IRS Head: Inappropriate Screening Was Broader, Lasted Longer
WASHINGTON (AP) — The head of the Internal Revenue Service says inappropriate screening of groups seeking tax-exempt status was broader and lasted longer than was previously disclosed.
Danny Werfel told reporters Monday that after becoming acting IRS chief last month, he discovered inappropriate and wide-ranging criteria in lists screeners use to single out groups for careful examinations. He did not specify what terms were on the lists.
Werfel’s comments suggest the IRS may have been targeting groups other than Tea Party and other conservative organizations for tough examinations to see if they qualify. The agency has been under fire since last month for targeting those groups.
Werfel said he has suspended use of those lists. Investigators have previously said agency officials abolished targeting of conservative groups in those lists in May 2012.
Werfel said preliminary results of an examination he has conducted of his agency have so far found no indication of improper screening beyond the IRS offices that examines groups seeking tax-exempt status.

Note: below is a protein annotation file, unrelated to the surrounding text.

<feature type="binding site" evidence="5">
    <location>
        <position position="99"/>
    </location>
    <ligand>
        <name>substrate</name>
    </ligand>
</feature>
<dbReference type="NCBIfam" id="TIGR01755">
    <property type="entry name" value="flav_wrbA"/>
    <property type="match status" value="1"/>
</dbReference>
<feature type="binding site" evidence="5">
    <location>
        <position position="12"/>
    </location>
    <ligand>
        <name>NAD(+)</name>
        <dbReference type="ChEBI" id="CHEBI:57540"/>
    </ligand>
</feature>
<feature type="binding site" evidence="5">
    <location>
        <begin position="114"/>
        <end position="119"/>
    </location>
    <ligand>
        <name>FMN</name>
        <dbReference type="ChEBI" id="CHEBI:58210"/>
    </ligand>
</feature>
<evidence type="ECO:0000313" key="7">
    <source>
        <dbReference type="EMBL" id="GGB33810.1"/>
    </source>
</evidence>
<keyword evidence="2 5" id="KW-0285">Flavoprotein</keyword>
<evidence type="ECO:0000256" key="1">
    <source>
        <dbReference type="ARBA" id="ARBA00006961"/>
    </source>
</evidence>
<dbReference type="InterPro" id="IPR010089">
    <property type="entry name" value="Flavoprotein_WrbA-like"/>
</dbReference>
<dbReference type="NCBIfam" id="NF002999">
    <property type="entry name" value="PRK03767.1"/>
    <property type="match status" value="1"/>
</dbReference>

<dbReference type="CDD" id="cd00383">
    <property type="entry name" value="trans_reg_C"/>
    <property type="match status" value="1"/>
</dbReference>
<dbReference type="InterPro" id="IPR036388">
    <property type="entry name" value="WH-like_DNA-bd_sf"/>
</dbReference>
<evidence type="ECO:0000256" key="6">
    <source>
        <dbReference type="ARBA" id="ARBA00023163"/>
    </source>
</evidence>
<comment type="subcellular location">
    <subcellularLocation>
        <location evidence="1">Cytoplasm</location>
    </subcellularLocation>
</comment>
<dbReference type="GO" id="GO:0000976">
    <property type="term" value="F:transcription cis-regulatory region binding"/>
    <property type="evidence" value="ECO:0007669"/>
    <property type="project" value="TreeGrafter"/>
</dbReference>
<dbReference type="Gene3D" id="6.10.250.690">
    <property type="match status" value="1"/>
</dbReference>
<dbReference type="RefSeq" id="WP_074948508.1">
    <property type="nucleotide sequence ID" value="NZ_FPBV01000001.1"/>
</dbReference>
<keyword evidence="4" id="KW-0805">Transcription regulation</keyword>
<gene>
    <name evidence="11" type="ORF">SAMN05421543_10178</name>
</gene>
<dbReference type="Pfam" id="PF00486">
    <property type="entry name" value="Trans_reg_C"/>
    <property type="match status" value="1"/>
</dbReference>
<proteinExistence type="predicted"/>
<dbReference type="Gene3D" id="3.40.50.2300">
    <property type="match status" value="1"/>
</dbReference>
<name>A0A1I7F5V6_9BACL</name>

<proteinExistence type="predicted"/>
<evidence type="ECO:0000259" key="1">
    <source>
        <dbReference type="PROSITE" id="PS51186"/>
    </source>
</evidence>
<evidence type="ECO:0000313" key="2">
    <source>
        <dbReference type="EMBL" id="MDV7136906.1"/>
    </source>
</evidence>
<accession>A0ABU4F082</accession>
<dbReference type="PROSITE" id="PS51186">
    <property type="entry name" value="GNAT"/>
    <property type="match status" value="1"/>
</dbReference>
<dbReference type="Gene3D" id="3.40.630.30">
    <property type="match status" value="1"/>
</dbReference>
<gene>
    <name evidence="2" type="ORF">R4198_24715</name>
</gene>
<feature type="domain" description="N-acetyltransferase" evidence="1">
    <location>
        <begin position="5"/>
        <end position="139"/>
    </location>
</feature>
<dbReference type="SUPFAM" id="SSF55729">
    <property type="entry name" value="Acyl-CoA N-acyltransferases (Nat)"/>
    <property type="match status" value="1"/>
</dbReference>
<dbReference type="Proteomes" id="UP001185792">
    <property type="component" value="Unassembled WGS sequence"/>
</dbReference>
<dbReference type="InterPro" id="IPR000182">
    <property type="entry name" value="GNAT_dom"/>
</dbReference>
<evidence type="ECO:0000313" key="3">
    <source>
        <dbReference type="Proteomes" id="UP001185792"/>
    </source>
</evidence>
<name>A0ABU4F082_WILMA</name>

He said he believes there was “insufficient action” by IRS managers to prevent and disclose the problem involving the screening of certain groups, but has discovered no specific clues of misconduct.
“We have not found evidence of intentional wrongdoing by anyone in the IRS or involvement in these matters by anyone outside the IRS,” he told reporters.
The IRS has provided congressional committees investigating the agency documents related to the screening problems. He said work was continuing on removing sensitive taxpayer information from those documents, and he said he expects them to be released soon.
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